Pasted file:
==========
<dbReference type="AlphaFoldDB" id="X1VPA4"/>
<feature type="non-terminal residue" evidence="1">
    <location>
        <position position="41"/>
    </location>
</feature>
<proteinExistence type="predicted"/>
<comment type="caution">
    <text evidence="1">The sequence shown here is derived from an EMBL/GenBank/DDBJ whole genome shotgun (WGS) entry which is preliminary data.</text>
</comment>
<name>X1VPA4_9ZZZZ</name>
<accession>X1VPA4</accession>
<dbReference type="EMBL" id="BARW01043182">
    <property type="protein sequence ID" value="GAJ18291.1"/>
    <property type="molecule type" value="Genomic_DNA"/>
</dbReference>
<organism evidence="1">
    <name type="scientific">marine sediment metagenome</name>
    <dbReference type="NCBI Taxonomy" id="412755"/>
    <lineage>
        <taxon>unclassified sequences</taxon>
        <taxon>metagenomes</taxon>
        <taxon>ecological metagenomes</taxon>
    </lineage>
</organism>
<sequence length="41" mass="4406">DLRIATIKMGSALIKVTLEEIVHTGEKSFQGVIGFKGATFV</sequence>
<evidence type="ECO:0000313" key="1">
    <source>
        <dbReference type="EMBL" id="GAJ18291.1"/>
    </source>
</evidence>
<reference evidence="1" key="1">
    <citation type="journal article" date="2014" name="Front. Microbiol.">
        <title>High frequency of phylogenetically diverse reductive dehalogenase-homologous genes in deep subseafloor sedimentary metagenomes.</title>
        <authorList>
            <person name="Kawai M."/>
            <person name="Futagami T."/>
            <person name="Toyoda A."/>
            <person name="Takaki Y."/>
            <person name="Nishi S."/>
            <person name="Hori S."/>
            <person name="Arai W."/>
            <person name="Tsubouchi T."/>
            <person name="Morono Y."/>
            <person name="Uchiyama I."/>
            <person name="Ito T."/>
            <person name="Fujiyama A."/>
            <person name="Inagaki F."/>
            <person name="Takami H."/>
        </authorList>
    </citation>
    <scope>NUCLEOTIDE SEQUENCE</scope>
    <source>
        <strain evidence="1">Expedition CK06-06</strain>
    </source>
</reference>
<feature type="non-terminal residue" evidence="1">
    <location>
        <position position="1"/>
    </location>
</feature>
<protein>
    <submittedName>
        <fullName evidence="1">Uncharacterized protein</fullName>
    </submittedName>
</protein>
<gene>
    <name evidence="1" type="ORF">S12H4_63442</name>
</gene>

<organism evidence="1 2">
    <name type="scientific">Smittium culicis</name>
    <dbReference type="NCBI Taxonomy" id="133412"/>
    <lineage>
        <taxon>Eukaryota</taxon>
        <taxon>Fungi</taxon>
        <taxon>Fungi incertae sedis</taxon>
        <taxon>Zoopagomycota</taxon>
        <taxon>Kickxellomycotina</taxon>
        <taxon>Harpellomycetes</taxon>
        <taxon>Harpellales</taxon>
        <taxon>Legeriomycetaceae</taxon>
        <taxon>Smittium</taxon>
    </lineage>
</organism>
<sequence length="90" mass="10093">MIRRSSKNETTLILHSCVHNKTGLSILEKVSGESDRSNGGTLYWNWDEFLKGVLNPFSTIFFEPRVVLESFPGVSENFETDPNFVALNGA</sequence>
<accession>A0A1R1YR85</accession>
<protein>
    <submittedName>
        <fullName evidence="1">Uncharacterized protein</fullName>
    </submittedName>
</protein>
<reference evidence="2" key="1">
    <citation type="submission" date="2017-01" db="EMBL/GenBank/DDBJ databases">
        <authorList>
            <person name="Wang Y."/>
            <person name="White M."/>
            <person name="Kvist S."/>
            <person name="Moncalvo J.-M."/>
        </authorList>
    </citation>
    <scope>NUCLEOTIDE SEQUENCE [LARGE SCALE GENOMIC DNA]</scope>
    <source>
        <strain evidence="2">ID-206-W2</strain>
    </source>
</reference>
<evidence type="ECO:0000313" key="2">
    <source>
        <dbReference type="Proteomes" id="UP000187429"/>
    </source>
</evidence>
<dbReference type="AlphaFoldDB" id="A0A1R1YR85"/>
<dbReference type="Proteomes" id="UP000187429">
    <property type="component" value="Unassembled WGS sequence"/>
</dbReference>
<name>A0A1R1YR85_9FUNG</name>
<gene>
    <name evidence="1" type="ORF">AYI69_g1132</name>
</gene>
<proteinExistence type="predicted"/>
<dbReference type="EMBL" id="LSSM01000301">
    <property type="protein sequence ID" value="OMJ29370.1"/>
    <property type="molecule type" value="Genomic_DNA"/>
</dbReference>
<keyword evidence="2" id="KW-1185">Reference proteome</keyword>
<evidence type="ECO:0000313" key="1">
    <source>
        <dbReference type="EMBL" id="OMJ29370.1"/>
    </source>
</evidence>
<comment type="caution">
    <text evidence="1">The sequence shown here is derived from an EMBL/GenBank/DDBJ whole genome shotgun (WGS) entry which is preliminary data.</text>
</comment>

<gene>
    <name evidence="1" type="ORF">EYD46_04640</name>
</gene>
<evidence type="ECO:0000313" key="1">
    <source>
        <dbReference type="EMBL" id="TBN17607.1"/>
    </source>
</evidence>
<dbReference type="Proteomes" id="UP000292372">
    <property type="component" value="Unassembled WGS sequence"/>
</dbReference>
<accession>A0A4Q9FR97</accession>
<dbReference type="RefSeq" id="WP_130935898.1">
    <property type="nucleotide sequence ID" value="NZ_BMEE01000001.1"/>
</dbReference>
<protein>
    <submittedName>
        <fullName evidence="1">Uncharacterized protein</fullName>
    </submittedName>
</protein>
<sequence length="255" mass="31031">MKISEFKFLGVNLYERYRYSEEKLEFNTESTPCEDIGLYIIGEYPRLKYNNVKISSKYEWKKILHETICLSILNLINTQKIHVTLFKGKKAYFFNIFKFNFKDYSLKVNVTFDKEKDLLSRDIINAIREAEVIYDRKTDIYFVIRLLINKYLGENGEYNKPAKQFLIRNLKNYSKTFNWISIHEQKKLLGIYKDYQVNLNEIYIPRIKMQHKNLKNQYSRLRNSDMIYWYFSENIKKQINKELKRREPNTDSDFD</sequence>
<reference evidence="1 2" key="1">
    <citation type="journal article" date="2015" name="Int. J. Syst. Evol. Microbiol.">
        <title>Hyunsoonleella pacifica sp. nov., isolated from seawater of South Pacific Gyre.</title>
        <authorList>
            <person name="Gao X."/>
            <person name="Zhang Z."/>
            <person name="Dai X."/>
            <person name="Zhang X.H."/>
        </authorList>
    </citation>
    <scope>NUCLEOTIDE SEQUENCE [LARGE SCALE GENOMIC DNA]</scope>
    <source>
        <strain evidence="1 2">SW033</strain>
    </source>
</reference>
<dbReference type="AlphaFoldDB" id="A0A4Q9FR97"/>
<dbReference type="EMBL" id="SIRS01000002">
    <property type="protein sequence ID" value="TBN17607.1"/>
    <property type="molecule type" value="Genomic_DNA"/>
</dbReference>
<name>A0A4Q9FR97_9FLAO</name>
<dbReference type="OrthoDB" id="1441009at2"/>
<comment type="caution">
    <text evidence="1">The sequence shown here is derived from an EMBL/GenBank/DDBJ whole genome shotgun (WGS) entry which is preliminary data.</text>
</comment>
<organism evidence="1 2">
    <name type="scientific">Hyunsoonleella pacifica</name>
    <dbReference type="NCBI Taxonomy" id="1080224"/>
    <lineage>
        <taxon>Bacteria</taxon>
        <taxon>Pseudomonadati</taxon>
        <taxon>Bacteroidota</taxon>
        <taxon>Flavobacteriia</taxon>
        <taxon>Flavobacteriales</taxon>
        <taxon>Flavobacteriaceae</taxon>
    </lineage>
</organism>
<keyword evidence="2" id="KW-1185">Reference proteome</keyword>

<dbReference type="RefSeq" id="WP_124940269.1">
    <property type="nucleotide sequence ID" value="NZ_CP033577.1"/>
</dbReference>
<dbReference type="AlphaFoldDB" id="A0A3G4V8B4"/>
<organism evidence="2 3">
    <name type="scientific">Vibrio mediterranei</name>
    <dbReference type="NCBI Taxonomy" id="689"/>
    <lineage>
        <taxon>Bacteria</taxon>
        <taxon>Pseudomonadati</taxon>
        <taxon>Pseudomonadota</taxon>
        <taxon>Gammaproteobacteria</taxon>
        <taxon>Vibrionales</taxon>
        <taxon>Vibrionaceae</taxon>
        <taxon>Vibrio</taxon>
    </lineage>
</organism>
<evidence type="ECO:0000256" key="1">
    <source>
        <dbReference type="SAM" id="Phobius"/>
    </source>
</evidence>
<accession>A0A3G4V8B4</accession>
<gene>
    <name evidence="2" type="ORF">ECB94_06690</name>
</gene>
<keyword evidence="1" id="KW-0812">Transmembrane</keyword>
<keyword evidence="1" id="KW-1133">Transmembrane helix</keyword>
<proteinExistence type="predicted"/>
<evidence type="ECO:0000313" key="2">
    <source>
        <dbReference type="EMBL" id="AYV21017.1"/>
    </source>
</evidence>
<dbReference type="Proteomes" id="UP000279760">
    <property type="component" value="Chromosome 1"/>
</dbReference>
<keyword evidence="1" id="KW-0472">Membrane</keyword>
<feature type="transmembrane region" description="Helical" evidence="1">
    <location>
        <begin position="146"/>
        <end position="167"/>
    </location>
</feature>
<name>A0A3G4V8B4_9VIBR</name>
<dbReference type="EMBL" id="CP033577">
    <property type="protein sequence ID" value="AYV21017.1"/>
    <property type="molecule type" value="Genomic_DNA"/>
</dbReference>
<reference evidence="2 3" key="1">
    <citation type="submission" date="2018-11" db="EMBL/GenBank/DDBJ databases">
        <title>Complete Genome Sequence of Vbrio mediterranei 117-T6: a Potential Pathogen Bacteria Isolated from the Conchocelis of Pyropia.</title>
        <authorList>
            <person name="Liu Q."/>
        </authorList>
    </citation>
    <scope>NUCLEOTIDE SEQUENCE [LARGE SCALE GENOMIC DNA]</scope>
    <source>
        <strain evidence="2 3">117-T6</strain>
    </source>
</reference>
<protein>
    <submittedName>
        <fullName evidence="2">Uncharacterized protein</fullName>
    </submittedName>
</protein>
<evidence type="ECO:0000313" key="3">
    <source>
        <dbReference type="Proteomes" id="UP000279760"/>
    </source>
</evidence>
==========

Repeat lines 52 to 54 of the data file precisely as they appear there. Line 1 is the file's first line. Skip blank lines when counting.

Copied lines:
    <scope>NUCLEOTIDE SEQUENCE</scope>
    <source>
        <strain evidence="1">Expedition CK06-06</strain>